Teachers from across London will take part in a march to protest against the Government's education reforms.
Up to a thousand teachers and school support staff are expected to take part in the event in Westminster, central London, according to organisers. The action comes just two days before members of the National Union of Teachers (NUT) and the NASUWT in the North West are due to stage a one-day walkout in a row over pay, pensions and workload.
Tuesday's demonstration - which has been dubbed A March for Education has been organised by the London branch of the NUT.
Alex Kenny, NUT executive member for inner London, said: "There is a growing crisis for education in this country and it is being caused by Education Secretary Michael Gove and his continual attacks on teachers and students.
"He wants to deregulate teachers' pay and conditions not to improve education but to allow full scale privatisation of our schools. There is a looming crisis in the supply of pupil places, which he is doing absolutely nothing to address - he should allow councils to plan and build the schools they will need."
The Department for Education said that it was "disappointed" that the two teaching unions were opposing their pay reforms, and warned that strike action will disrupt schools. A spokeswoman said: "It is disappointing that the NUT and NASUWT are opposing measures to allow heads to pay good teachers more. We have met frequently with the NUT and NASUWT to discuss their concerns and will continue to do so.
"We are very disappointed that the NUT and NASUWT have decided to take strike action, which less than a quarter of teachers actually voted for. Industrial action will disrupt pupils' education, hugely inconvenience parents and damage the profession's reputation in the eyes of the public at a time when our reforms are driving up standards across the country."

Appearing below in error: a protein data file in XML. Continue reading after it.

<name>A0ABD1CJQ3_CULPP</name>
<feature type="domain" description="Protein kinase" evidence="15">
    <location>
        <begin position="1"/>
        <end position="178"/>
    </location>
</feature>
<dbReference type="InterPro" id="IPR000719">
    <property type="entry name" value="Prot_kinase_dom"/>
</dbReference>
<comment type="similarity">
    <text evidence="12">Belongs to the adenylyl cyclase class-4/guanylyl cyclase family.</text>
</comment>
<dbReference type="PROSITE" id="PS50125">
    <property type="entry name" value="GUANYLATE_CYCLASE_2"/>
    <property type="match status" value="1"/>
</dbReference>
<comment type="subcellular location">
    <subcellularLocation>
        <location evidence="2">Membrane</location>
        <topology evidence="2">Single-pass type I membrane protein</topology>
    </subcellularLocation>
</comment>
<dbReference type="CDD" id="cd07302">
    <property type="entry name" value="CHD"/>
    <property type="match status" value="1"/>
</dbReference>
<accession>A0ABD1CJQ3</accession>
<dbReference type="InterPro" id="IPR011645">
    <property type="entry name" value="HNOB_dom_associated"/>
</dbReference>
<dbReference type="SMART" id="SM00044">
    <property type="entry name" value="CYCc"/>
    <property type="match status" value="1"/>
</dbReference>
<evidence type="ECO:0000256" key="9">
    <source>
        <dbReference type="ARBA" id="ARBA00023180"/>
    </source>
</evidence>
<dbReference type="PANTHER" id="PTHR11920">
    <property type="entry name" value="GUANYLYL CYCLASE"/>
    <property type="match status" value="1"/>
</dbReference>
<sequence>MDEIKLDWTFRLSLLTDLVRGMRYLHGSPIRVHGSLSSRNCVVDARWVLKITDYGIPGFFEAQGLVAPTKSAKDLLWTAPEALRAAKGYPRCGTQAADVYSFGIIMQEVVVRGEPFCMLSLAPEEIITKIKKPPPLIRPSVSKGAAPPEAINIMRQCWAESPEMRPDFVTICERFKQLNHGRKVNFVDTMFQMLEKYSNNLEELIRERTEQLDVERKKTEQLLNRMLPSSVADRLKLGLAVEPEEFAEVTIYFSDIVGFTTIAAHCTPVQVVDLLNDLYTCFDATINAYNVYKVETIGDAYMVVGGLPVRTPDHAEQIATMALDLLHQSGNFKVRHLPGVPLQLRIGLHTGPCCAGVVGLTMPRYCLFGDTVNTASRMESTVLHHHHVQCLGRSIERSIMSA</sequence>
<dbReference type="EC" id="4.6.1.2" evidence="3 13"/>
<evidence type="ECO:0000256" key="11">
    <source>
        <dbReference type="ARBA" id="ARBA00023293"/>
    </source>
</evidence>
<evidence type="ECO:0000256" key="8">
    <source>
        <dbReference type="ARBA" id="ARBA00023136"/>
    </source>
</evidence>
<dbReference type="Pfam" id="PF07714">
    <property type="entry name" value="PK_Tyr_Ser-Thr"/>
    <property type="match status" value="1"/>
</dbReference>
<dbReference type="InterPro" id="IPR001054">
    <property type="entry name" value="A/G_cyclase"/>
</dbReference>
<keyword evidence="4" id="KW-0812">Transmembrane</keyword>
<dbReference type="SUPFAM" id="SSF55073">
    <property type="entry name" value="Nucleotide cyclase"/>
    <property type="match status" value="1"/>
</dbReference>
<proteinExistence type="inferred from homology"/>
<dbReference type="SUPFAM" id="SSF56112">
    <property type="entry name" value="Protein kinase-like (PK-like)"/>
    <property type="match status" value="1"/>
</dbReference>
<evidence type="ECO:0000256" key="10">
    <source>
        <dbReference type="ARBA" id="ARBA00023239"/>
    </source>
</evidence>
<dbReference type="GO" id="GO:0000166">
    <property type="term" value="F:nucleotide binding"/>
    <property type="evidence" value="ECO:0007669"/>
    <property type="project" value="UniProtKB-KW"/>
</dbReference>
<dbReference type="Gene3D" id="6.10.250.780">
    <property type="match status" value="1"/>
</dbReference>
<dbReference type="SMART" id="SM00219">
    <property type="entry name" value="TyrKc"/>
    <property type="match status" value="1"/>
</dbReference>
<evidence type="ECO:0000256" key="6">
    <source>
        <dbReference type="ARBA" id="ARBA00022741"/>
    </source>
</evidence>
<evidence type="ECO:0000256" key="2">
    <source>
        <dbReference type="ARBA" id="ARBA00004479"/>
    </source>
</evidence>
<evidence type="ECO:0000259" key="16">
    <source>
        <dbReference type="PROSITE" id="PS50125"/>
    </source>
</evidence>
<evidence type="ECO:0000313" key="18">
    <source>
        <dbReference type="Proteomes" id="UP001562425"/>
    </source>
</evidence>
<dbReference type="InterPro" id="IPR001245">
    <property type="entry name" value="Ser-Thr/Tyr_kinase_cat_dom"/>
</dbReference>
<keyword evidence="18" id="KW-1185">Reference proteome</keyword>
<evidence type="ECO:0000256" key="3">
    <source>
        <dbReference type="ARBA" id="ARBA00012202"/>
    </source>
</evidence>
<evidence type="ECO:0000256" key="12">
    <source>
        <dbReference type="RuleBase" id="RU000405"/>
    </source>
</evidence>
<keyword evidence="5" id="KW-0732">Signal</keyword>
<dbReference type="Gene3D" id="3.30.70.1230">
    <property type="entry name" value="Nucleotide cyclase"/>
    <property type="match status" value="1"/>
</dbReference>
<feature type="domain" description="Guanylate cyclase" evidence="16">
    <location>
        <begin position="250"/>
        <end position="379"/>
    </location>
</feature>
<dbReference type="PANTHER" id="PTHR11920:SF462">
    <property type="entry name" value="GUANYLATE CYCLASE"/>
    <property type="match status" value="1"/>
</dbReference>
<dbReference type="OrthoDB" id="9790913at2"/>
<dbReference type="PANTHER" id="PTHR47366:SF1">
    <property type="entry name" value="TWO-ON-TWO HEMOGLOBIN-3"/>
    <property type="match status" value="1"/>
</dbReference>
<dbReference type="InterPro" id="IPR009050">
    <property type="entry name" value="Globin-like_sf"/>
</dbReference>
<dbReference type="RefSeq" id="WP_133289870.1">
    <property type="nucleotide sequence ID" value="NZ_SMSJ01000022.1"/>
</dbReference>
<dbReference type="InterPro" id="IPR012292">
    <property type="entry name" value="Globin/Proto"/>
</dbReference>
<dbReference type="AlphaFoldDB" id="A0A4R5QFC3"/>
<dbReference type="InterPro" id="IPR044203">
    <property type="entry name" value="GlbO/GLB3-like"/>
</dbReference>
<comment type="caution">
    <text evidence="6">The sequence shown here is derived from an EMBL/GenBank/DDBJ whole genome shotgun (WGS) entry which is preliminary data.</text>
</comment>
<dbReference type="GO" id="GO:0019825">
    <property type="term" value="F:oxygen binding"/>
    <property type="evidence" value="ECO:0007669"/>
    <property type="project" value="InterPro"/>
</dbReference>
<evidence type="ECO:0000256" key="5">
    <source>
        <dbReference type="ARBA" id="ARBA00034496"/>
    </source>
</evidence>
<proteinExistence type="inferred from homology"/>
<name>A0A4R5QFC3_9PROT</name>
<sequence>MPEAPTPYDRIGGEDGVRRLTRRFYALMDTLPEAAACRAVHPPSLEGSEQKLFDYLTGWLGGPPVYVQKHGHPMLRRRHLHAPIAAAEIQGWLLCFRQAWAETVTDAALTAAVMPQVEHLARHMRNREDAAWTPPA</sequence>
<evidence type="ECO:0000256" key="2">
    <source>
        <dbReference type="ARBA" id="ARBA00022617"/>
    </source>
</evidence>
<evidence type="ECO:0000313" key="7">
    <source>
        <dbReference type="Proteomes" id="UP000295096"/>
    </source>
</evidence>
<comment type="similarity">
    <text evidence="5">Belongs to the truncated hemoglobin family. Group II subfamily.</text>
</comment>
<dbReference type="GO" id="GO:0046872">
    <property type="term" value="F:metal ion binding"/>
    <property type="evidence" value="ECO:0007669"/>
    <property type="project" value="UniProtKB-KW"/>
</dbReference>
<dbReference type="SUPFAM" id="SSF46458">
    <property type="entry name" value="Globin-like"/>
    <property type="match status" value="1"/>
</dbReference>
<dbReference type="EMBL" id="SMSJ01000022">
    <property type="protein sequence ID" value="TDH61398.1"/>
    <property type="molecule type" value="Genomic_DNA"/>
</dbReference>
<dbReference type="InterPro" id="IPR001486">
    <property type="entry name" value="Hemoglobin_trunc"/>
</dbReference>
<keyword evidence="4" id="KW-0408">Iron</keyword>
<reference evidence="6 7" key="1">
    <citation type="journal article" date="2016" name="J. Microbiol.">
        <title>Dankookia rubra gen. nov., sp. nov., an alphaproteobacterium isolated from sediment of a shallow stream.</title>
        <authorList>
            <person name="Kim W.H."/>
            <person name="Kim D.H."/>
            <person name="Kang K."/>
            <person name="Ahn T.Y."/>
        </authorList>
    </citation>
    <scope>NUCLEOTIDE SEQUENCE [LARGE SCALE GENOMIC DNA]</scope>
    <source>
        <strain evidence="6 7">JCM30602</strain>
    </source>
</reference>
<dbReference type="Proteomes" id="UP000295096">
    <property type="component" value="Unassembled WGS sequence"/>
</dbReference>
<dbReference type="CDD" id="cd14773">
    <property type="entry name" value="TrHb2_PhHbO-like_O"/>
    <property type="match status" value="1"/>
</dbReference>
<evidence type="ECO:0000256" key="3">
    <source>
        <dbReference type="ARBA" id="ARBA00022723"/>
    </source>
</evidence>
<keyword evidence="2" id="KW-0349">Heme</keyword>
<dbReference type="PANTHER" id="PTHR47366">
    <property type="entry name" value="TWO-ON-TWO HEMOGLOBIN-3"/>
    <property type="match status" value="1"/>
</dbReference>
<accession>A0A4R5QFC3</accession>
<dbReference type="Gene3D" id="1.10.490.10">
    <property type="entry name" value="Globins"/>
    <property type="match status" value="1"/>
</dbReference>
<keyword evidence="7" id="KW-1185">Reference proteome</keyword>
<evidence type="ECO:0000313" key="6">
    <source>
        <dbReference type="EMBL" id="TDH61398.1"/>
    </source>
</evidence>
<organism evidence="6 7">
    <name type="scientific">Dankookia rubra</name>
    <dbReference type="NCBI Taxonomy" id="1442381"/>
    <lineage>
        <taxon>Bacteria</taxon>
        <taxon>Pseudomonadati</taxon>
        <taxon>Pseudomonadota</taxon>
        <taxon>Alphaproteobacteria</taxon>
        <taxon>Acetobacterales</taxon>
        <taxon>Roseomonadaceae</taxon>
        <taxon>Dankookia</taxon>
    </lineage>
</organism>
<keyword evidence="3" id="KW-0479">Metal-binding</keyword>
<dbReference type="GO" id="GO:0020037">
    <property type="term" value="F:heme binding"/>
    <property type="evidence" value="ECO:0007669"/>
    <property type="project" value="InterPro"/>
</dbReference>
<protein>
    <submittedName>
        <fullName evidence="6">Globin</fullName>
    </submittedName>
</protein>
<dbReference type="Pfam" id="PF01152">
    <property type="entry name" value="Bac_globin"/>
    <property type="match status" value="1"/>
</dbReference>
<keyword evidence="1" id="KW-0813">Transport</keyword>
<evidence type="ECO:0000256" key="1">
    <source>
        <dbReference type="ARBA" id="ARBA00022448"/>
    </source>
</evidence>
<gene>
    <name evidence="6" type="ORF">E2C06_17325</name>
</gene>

Thursday's walkout is the latest move in the NUT and NASUWT's campaign over changes to pay and pensions. They claim that 2,765 schools in 22 authorities in the North West will be affected by the walkout.
The unions have announced a rolling programme of regional strikes over the next few months, affecting schools across England and Wales. The action is likely to be followed by a national walkout in the autumn. Mr Gove wrote to both unions in March to say he was willing to meet them to discuss their dispute, but also insisting that the ''direction of travel'' on both of their key issues is ''fixed''.
Under the Government's reforms, due to come into effect from this autumn, teachers' pay will be linked to performance in the classroom, with schools setting salaries, rather than following a national framework. Changes have also been made to public sector pensions.